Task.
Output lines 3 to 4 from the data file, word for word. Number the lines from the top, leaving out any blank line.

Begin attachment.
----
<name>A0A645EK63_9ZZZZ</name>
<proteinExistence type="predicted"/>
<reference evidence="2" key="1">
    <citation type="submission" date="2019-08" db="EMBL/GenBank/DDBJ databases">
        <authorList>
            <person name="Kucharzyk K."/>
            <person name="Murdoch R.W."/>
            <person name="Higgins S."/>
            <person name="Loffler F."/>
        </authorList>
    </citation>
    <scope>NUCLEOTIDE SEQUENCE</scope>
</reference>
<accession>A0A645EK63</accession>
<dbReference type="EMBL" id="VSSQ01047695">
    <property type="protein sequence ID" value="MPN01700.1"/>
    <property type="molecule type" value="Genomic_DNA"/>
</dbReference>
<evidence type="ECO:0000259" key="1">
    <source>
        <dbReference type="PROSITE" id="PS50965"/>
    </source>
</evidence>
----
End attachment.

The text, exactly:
<reference evidence="2" key="1">
    <citation type="submission" date="2019-08" db="EMBL/GenBank/DDBJ databases">